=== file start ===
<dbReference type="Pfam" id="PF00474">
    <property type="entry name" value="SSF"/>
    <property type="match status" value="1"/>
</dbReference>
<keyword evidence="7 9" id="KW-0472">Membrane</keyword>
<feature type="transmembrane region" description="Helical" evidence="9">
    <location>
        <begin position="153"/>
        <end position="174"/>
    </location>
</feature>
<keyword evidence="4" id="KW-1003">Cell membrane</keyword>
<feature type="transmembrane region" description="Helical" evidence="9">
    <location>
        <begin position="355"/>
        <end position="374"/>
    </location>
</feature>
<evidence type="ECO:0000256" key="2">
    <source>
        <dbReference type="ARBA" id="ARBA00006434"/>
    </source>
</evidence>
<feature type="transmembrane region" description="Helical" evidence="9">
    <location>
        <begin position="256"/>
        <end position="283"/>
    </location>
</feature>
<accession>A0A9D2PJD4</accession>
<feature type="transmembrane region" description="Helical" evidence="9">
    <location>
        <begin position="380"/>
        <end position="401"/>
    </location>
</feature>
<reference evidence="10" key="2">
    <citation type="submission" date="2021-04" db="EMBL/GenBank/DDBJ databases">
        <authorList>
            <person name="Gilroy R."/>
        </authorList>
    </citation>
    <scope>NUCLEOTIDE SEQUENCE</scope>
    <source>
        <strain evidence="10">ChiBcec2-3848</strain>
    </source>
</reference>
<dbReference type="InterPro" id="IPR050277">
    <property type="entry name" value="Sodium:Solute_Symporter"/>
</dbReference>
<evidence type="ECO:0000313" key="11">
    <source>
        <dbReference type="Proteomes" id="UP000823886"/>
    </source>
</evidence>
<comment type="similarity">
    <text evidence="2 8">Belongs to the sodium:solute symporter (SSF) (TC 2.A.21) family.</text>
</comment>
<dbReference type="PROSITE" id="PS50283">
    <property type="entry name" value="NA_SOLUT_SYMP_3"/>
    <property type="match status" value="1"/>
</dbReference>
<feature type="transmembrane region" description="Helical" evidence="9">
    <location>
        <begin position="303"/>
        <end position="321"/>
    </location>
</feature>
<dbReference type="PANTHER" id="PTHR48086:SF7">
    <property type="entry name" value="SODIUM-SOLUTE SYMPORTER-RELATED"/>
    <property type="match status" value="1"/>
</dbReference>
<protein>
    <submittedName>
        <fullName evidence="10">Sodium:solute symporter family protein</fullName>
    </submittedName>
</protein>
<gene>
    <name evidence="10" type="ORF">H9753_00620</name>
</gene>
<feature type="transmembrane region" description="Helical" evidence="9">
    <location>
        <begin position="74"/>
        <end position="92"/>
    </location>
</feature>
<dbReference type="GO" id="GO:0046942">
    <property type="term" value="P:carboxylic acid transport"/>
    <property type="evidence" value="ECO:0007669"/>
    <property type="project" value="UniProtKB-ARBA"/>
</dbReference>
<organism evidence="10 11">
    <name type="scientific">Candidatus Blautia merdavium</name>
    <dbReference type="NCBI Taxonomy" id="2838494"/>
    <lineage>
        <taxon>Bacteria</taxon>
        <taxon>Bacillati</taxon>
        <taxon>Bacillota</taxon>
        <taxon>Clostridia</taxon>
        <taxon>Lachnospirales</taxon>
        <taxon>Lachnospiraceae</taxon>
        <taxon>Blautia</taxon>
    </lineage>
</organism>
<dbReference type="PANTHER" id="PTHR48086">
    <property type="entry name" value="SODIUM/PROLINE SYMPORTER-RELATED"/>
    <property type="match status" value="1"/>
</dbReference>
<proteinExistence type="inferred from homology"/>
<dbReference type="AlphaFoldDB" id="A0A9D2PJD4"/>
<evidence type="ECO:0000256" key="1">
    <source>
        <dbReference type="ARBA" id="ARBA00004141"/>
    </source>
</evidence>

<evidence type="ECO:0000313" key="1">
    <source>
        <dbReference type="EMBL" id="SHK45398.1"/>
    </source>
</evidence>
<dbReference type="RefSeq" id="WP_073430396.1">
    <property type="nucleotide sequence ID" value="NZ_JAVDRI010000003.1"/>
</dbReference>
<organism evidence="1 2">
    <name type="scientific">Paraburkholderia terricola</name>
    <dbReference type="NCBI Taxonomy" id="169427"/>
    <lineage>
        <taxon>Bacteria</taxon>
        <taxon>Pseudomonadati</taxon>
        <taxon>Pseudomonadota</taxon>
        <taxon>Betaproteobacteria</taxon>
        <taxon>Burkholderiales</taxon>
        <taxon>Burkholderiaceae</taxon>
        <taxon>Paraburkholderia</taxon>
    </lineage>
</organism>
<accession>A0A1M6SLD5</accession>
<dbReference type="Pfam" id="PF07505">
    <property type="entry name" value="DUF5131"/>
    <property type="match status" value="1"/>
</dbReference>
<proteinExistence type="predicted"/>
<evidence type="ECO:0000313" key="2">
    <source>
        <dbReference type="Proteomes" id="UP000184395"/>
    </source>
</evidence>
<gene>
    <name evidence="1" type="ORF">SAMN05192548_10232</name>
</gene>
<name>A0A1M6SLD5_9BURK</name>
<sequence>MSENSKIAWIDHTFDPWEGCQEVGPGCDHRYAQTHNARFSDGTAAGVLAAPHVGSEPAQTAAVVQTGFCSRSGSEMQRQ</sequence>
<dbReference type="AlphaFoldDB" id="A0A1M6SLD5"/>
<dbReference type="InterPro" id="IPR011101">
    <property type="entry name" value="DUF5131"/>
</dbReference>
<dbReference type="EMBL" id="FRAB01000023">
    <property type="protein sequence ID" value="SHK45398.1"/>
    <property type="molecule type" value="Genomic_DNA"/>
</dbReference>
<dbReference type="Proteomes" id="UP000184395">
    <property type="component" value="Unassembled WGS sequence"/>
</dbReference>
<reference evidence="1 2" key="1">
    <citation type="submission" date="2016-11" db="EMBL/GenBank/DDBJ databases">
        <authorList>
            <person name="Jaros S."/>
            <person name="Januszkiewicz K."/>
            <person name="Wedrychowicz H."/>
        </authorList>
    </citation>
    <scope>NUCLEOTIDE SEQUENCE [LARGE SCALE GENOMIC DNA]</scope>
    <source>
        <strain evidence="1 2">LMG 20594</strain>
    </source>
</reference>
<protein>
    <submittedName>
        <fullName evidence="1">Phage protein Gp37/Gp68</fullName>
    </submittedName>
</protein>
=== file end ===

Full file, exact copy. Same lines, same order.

<dbReference type="Pfam" id="PF00474">
    <property type="entry name" value="SSF"/>
    <property type="match status" value="1"/>
</dbReference>
<keyword evidence="7 9" id="KW-0472">Membrane</keyword>
<feature type="transmembrane region" description="Helical" evidence="9">
    <location>
        <begin position="153"/>
        <end position="174"/>
    </location>
</feature>
<keyword evidence="4" id="KW-1003">Cell membrane</keyword>
<feature type="transmembrane region" description="Helical" evidence="9">
    <location>
        <begin position="355"/>
        <end position="374"/>
    </location>
</feature>
<evidence type="ECO:0000256" key="2">
    <source>
        <dbReference type="ARBA" id="ARBA00006434"/>
    </source>
</evidence>
<feature type="transmembrane region" description="Helical" evidence="9">
    <location>
        <begin position="256"/>
        <end position="283"/>
    </location>
</feature>
<accession>A0A9D2PJD4</accession>
<feature type="transmembrane region" description="Helical" evidence="9">
    <location>
        <begin position="380"/>
        <end position="401"/>
    </location>
</feature>
<reference evidence="10" key="2">
    <citation type="submission" date="2021-04" db="EMBL/GenBank/DDBJ databases">
        <authorList>
            <person name="Gilroy R."/>
        </authorList>
    </citation>
    <scope>NUCLEOTIDE SEQUENCE</scope>
    <source>
        <strain evidence="10">ChiBcec2-3848</strain>
    </source>
</reference>
<dbReference type="InterPro" id="IPR050277">
    <property type="entry name" value="Sodium:Solute_Symporter"/>
</dbReference>
<evidence type="ECO:0000313" key="11">
    <source>
        <dbReference type="Proteomes" id="UP000823886"/>
    </source>
</evidence>
<comment type="similarity">
    <text evidence="2 8">Belongs to the sodium:solute symporter (SSF) (TC 2.A.21) family.</text>
</comment>
<dbReference type="PROSITE" id="PS50283">
    <property type="entry name" value="NA_SOLUT_SYMP_3"/>
    <property type="match status" value="1"/>
</dbReference>
<feature type="transmembrane region" description="Helical" evidence="9">
    <location>
        <begin position="303"/>
        <end position="321"/>
    </location>
</feature>
<dbReference type="PANTHER" id="PTHR48086:SF7">
    <property type="entry name" value="SODIUM-SOLUTE SYMPORTER-RELATED"/>
    <property type="match status" value="1"/>
</dbReference>
<protein>
    <submittedName>
        <fullName evidence="10">Sodium:solute symporter family protein</fullName>
    </submittedName>
</protein>
<gene>
    <name evidence="10" type="ORF">H9753_00620</name>
</gene>
<feature type="transmembrane region" description="Helical" evidence="9">
    <location>
        <begin position="74"/>
        <end position="92"/>
    </location>
</feature>
<dbReference type="GO" id="GO:0046942">
    <property type="term" value="P:carboxylic acid transport"/>
    <property type="evidence" value="ECO:0007669"/>
    <property type="project" value="UniProtKB-ARBA"/>
</dbReference>
<organism evidence="10 11">
    <name type="scientific">Candidatus Blautia merdavium</name>
    <dbReference type="NCBI Taxonomy" id="2838494"/>
    <lineage>
        <taxon>Bacteria</taxon>
        <taxon>Bacillati</taxon>
        <taxon>Bacillota</taxon>
        <taxon>Clostridia</taxon>
        <taxon>Lachnospirales</taxon>
        <taxon>Lachnospiraceae</taxon>
        <taxon>Blautia</taxon>
    </lineage>
</organism>
<dbReference type="PANTHER" id="PTHR48086">
    <property type="entry name" value="SODIUM/PROLINE SYMPORTER-RELATED"/>
    <property type="match status" value="1"/>
</dbReference>
<proteinExistence type="inferred from homology"/>
<dbReference type="AlphaFoldDB" id="A0A9D2PJD4"/>
<evidence type="ECO:0000256" key="1">
    <source>
        <dbReference type="ARBA" id="ARBA00004141"/>
    </source>
</evidence>

<evidence type="ECO:0000313" key="1">
    <source>
        <dbReference type="EMBL" id="SHK45398.1"/>
    </source>
</evidence>
<dbReference type="RefSeq" id="WP_073430396.1">
    <property type="nucleotide sequence ID" value="NZ_JAVDRI010000003.1"/>
</dbReference>
<organism evidence="1 2">
    <name type="scientific">Paraburkholderia terricola</name>
    <dbReference type="NCBI Taxonomy" id="169427"/>
    <lineage>
        <taxon>Bacteria</taxon>
        <taxon>Pseudomonadati</taxon>
        <taxon>Pseudomonadota</taxon>
        <taxon>Betaproteobacteria</taxon>
        <taxon>Burkholderiales</taxon>
        <taxon>Burkholderiaceae</taxon>
        <taxon>Paraburkholderia</taxon>
    </lineage>
</organism>
<accession>A0A1M6SLD5</accession>
<dbReference type="Pfam" id="PF07505">
    <property type="entry name" value="DUF5131"/>
    <property type="match status" value="1"/>
</dbReference>
<proteinExistence type="predicted"/>
<evidence type="ECO:0000313" key="2">
    <source>
        <dbReference type="Proteomes" id="UP000184395"/>
    </source>
</evidence>
<gene>
    <name evidence="1" type="ORF">SAMN05192548_10232</name>
</gene>
<name>A0A1M6SLD5_9BURK</name>
<sequence>MSENSKIAWIDHTFDPWEGCQEVGPGCDHRYAQTHNARFSDGTAAGVLAAPHVGSEPAQTAAVVQTGFCSRSGSEMQRQ</sequence>
<dbReference type="AlphaFoldDB" id="A0A1M6SLD5"/>
<dbReference type="InterPro" id="IPR011101">
    <property type="entry name" value="DUF5131"/>
</dbReference>
<dbReference type="EMBL" id="FRAB01000023">
    <property type="protein sequence ID" value="SHK45398.1"/>
    <property type="molecule type" value="Genomic_DNA"/>
</dbReference>
<dbReference type="Proteomes" id="UP000184395">
    <property type="component" value="Unassembled WGS sequence"/>
</dbReference>
<reference evidence="1 2" key="1">
    <citation type="submission" date="2016-11" db="EMBL/GenBank/DDBJ databases">
        <authorList>
            <person name="Jaros S."/>
            <person name="Januszkiewicz K."/>
            <person name="Wedrychowicz H."/>
        </authorList>
    </citation>
    <scope>NUCLEOTIDE SEQUENCE [LARGE SCALE GENOMIC DNA]</scope>
    <source>
        <strain evidence="1 2">LMG 20594</strain>
    </source>
</reference>
<protein>
    <submittedName>
        <fullName evidence="1">Phage protein Gp37/Gp68</fullName>
    </submittedName>
</protein>